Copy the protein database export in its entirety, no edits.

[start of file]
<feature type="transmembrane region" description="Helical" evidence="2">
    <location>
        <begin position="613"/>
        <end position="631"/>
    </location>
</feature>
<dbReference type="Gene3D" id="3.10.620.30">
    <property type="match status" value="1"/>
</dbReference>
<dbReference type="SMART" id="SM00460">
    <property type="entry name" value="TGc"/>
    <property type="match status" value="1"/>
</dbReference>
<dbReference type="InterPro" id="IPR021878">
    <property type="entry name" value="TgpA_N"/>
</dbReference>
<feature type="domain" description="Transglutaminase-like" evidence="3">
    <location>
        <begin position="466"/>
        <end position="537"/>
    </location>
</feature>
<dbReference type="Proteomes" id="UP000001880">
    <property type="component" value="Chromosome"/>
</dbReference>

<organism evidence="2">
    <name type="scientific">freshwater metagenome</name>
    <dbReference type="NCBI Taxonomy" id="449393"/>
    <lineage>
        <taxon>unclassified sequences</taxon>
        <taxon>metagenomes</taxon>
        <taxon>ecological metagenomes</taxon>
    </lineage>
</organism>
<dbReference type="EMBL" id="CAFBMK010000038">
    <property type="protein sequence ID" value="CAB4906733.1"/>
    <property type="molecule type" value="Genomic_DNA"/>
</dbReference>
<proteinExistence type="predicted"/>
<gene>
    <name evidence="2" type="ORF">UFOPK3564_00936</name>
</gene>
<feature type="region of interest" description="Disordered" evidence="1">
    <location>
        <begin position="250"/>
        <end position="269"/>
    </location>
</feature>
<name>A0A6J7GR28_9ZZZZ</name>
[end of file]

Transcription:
<feature type="transmembrane region" description="Helical" evidence="2">
    <location>
        <begin position="613"/>
        <end position="631"/>
    </location>
</feature>
<dbReference type="Gene3D" id="3.10.620.30">
    <property type="match status" value="1"/>
</dbReference>
<dbReference type="SMART" id="SM00460">
    <property type="entry name" value="TGc"/>
    <property type="match status" value="1"/>
</dbReference>
<dbReference type="InterPro" id="IPR021878">
    <property type="entry name" value="TgpA_N"/>
</dbReference>
<feature type="domain" description="Transglutaminase-like" evidence="3">
    <location>
        <begin position="466"/>
        <end position="537"/>
    </location>
</feature>
<dbReference type="Proteomes" id="UP000001880">
    <property type="component" value="Chromosome"/>
</dbReference>

<organism evidence="2">
    <name type="scientific">freshwater metagenome</name>
    <dbReference type="NCBI Taxonomy" id="449393"/>
    <lineage>
        <taxon>unclassified sequences</taxon>
        <taxon>metagenomes</taxon>
        <taxon>ecological metagenomes</taxon>
    </lineage>
</organism>
<dbReference type="EMBL" id="CAFBMK010000038">
    <property type="protein sequence ID" value="CAB4906733.1"/>
    <property type="molecule type" value="Genomic_DNA"/>
</dbReference>
<proteinExistence type="predicted"/>
<gene>
    <name evidence="2" type="ORF">UFOPK3564_00936</name>
</gene>
<feature type="region of interest" description="Disordered" evidence="1">
    <location>
        <begin position="250"/>
        <end position="269"/>
    </location>
</feature>
<name>A0A6J7GR28_9ZZZZ</name>